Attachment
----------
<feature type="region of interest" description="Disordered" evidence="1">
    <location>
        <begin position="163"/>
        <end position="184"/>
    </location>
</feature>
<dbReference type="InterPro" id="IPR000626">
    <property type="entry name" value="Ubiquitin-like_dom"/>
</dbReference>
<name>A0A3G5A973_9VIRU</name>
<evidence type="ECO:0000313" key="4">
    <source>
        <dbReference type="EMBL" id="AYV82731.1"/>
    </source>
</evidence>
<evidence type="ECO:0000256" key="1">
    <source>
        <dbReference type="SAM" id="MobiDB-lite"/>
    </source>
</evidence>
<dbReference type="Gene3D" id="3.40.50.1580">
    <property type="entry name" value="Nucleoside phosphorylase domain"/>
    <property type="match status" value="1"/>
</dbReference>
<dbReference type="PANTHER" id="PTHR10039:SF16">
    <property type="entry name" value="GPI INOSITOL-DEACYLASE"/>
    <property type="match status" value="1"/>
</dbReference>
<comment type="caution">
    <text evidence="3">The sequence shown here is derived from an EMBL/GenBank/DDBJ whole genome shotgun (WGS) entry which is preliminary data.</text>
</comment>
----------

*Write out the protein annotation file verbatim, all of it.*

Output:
<feature type="region of interest" description="Disordered" evidence="1">
    <location>
        <begin position="163"/>
        <end position="184"/>
    </location>
</feature>
<dbReference type="InterPro" id="IPR000626">
    <property type="entry name" value="Ubiquitin-like_dom"/>
</dbReference>
<name>A0A3G5A973_9VIRU</name>
<evidence type="ECO:0000313" key="4">
    <source>
        <dbReference type="EMBL" id="AYV82731.1"/>
    </source>
</evidence>
<evidence type="ECO:0000256" key="1">
    <source>
        <dbReference type="SAM" id="MobiDB-lite"/>
    </source>
</evidence>
<dbReference type="Gene3D" id="3.40.50.1580">
    <property type="entry name" value="Nucleoside phosphorylase domain"/>
    <property type="match status" value="1"/>
</dbReference>
<dbReference type="PANTHER" id="PTHR10039:SF16">
    <property type="entry name" value="GPI INOSITOL-DEACYLASE"/>
    <property type="match status" value="1"/>
</dbReference>
<comment type="caution">
    <text evidence="3">The sequence shown here is derived from an EMBL/GenBank/DDBJ whole genome shotgun (WGS) entry which is preliminary data.</text>
</comment>